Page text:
Download the PGSNYS Getting Started Research Guide to start you on your journey into the past.
Viewing an Old Neighborhood with a simple Click!
A genealogist’s imagination transports them to many places. At the top of the list is a wish to see their ancestral home. They travel great distances and, if able, will photograph the house. Not a local resident? Are you hesitant to drive to Buffalo’s Eastside? Then try these options to wander the old Polish neighborhoods from the comfort of your computer chair. (Notice that each site gives a different type of view and perspective of the streets and houses.)
Windows Live Search Maps
Type in the address of the house you wish to view. When the image comes up, click on Birdseye View. This will zoom the image in and give you the option to view the house from the front, back or side. You can also click on the + symbol one more time for an even closer view.
This site gives you the perspective of actually flying over the rooftops of the neighborhood. You can then move the cursor over the map and see the adjoining streets and landscape. (You will see the many empty lots where the houses have been demolished.)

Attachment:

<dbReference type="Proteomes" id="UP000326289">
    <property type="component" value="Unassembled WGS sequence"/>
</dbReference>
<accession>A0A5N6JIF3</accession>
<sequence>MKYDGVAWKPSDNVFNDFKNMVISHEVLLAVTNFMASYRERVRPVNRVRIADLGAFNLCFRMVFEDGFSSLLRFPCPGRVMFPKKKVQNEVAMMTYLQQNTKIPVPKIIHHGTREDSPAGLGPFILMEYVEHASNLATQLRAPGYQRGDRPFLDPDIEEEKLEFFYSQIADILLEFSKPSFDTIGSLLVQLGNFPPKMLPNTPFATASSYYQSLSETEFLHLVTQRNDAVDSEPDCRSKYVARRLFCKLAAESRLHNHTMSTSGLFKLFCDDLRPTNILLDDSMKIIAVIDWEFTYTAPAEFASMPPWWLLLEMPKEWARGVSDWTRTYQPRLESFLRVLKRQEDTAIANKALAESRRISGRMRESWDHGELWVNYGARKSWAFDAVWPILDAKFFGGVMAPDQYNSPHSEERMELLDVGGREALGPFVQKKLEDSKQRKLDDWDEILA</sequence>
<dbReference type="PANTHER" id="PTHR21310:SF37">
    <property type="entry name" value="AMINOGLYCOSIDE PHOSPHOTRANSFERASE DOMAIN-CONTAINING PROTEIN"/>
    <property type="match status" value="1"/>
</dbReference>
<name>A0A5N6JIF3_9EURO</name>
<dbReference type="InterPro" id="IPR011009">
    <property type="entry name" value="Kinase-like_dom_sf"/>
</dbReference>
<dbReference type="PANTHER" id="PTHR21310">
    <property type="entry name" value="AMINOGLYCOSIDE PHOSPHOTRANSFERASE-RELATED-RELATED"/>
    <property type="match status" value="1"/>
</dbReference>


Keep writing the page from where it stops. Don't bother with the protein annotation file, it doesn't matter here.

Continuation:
Google – Maps
Type in your address and, when the thumbnail photo appears, clock on Street View. This site gives a completely different view. You appear to be standing at street-level, right in front of the house. You can then view a circular scan of the street. Move the cursor onto the street pavement and a line and directional arrows appear. Click the arrows and you will move up or down the street in either direction.
Keep in mind that the age of the photos may be very recent or several years old. Of course, you can view the Buffalo neighborhoods or any locations you choose to visit.
Broadway Fillmore Alive
Within this website you will find a survey conducted in 2004 of historic resources within the City of Buffalo. On the left side of the main page, under the Directory heading, click on Intensive Level Historic Resource Survey of B-F Neighborhood.
When the page appears, click on Annotated List of Properties. There are 97 pages arranged alphabetically with photos of the houses. Additional data on the house is variable, but may include the year or approximate time built, name of the builder or architect, for whom the house was built, date of any alterations or additions made to the house, and a short description of the architectural style.
Want more detail? Move down to the Inventory section and see several pages on each house with a larger photo, a fuller description of the architectural style, and a replication of the Sanborn Map that illustrates the position of the house on the street map. For the churches and commercial buildings, profiles of the architect and neighborhood history are quite detailed.